Climate Change: The Black Elephant in the Airline Cabin
Dr Michael Galvin, Consultant, Australian Institute of Business.
Even before Covid-19, few business people would have been unaware of what has become known as “black swan” events: an event or occurrence that deviates markedly from what is normally expected or planned for and is extremely difficult to anticipate and adapt to. After Covid-19, a variation on this metaphor has also entered the lexicon: “black elephant” events. A variation on the phrase, “the elephant in the room”, black elephant events arrive with all the unanticipated disruption and impact of a black swan event, but the contributing elements of which have been hiding in plain sight long before the major disruption occurs.
This article focusses on how one known feature of climate change, hiding in plain sight – increasing wind speeds – will impact on air travel, based on what is already established about how the environment is changing.
In an op-ed published in the New York Times in May this year, the prominent globalist Thomas Friedman took issue with the term “climate change”:
“I don’t like the term climate change to describe what’s coming. I much prefer ‘global weirding,’ because the weather getting weird is what is actually happening. The frequency, intensity and cost of extreme weather events all increase. The wets get wetter, the hots get hotter, the dry periods get drier, the snows get heavier, the hurricanes get stronger.”
From bushfires in Australia to the thawing of the permafrost in Siberia to an increasing hurricane season in the Gulf of Mexico, even a cursory knowledge of noteworthy weather events in recent months and years would demonstrate the truthfulness of Friedman’s basic point: the weather is getting more extreme in lots of different ways.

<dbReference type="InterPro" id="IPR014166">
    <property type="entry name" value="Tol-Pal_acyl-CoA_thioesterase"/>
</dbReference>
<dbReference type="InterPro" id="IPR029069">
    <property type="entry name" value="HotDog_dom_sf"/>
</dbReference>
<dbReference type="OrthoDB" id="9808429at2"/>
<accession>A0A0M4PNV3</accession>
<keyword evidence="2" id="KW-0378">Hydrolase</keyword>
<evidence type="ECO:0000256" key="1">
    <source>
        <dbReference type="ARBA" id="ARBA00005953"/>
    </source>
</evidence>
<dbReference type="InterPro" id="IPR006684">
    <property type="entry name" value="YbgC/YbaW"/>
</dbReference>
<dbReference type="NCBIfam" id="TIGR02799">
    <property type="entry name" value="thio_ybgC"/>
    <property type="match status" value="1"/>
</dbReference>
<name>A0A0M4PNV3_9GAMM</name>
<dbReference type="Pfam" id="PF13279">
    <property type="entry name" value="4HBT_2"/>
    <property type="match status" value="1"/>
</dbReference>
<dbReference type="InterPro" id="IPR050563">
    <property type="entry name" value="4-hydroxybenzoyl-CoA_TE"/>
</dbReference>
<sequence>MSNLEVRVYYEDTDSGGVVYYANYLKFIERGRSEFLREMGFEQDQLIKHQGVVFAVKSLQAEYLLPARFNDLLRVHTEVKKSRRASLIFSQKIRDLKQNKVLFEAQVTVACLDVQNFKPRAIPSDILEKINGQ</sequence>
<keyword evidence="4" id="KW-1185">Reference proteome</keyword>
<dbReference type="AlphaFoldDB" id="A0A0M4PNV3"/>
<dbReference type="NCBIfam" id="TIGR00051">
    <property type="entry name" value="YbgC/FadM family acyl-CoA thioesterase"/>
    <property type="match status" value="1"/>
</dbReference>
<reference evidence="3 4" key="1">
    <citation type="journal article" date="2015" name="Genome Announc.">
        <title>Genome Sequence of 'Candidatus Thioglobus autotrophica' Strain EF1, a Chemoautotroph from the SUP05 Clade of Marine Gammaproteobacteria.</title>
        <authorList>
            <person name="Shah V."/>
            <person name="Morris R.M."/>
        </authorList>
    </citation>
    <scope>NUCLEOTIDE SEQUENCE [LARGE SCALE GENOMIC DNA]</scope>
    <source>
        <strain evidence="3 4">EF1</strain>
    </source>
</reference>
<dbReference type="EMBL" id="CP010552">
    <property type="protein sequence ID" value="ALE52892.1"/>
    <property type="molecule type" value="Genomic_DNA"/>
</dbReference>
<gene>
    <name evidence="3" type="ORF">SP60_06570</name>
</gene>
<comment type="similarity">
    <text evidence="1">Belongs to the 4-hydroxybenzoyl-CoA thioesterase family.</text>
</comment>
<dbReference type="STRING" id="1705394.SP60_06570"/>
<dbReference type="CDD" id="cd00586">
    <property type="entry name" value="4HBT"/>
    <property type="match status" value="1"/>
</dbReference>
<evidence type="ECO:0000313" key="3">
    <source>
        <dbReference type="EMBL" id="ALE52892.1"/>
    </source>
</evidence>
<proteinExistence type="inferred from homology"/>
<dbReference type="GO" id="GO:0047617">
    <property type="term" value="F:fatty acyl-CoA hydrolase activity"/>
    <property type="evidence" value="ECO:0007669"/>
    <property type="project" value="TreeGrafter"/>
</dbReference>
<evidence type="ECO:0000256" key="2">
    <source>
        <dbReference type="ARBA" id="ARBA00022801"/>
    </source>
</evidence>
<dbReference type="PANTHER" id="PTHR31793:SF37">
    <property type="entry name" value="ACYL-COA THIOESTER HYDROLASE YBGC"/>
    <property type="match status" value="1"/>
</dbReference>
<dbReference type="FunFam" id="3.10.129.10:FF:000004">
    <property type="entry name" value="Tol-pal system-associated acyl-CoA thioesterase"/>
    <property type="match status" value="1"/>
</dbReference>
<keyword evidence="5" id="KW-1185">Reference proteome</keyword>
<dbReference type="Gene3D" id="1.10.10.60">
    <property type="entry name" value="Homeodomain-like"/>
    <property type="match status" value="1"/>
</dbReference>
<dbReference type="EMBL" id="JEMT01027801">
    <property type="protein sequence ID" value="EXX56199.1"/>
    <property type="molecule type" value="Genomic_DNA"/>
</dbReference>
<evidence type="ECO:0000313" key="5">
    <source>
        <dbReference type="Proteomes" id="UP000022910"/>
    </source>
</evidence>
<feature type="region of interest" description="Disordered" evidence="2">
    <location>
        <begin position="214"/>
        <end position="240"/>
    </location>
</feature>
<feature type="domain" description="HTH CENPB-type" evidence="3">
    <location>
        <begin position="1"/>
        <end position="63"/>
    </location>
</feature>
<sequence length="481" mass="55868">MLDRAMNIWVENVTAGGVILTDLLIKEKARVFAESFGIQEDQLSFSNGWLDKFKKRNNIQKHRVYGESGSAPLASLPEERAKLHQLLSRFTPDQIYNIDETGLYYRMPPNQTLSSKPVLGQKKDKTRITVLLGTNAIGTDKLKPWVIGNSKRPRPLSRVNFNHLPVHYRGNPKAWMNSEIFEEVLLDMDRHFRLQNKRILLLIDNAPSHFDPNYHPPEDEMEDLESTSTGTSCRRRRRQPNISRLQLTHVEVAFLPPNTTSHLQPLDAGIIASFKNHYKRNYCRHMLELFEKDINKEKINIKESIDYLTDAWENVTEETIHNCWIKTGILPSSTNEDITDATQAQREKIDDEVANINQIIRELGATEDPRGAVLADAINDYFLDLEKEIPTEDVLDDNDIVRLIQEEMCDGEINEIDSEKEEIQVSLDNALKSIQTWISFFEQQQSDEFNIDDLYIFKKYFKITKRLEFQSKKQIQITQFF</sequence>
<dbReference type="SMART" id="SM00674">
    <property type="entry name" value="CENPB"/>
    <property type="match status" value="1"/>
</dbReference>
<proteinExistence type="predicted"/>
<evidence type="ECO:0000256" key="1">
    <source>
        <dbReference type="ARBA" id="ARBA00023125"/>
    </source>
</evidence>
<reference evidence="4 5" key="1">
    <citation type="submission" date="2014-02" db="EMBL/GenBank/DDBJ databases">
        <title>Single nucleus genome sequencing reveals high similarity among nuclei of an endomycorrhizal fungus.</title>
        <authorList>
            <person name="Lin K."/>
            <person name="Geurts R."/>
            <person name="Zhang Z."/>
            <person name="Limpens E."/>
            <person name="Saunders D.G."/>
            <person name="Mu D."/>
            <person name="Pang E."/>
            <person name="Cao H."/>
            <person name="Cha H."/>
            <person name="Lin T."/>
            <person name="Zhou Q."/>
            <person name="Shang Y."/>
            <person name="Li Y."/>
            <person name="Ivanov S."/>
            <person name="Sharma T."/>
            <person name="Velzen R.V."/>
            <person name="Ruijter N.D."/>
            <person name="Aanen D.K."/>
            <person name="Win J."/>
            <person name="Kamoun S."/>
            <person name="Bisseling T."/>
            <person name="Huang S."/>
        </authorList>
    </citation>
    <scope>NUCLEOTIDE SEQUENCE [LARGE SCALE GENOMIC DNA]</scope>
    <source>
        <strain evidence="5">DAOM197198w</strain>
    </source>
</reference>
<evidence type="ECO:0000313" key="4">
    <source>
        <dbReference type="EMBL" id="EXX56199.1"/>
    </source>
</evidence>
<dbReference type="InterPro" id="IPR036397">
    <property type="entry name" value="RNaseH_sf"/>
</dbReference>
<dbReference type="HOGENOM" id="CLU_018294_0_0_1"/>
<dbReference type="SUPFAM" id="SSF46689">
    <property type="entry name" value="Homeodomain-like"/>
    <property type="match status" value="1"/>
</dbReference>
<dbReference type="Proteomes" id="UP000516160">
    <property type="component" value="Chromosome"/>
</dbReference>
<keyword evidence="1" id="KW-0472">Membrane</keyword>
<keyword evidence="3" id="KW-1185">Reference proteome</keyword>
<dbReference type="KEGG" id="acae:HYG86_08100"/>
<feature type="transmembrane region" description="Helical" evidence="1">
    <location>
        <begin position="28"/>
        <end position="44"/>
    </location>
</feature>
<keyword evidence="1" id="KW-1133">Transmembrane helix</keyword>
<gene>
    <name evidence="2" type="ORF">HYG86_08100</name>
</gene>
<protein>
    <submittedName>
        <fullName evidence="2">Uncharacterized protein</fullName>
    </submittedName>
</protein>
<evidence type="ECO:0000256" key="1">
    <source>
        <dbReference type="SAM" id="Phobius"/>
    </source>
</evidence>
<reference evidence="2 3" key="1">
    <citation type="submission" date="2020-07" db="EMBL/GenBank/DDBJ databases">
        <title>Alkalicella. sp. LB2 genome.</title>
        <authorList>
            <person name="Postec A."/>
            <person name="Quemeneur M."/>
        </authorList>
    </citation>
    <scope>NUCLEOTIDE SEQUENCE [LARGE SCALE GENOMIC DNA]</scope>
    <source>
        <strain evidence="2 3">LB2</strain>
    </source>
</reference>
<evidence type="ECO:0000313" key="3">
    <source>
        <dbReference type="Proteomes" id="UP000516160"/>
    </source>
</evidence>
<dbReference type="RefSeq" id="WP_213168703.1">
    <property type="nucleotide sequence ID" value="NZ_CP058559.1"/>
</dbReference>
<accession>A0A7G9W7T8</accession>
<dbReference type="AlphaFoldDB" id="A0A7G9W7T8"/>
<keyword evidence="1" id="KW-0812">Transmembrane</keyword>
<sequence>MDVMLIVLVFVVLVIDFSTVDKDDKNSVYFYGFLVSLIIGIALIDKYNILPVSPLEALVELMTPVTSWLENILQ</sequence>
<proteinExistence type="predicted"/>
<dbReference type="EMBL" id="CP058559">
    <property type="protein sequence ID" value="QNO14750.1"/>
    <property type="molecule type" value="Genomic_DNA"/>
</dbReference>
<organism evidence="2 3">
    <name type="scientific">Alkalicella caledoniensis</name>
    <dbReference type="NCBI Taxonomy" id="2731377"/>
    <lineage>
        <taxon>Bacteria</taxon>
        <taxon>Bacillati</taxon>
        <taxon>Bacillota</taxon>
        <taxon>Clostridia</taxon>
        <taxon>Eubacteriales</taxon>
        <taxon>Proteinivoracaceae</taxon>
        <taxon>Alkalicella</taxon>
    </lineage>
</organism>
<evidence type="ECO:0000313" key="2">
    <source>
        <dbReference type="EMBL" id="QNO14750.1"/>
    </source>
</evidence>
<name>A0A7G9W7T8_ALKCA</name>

It would seem logical to conclude that winds will also increase, and this has already been shown to be happening too.
A Scientific American article published in November 2019 was titled: “The World’s Winds Are Speeding Up”. The article was reporting on a recently released study which showed, among other things, that in the last decade, the global average wind speed has increased from about 7 mph (11.3 kph) to about 7.4 mph (11.9 kph).
While there are some positive aspects to increasing wind speeds – such as better efficiency of wind farms in generating electricity – the purpose of this article is to speculate what an increasingly windy planet might mean for a major feature of modern life: air transportation.
If the world is on a path to getting windier and windier, what might this mean for the experience of flying, particularly flying long distances? In the author’s opinion, it could mean a great deal.
And it is not as if turbulence is not already a big deal for the world’s airlines. It is.
According to a February 2019 article in National Geographic, fear of turbulence is already a major disincentive for some people, who choose not to fly rather than have to deal with the possibility of spilling their inflight coffee, at best, or being seriously injured in less frequent cases. Dealing with turbulence is already a big cost issue for airlines. According to National Geographic, flight path and altitude changes to avoid turbulence is estimated to cost US airlines as much as US$100 million a year, and burn an additional 160 million gallons of fuel.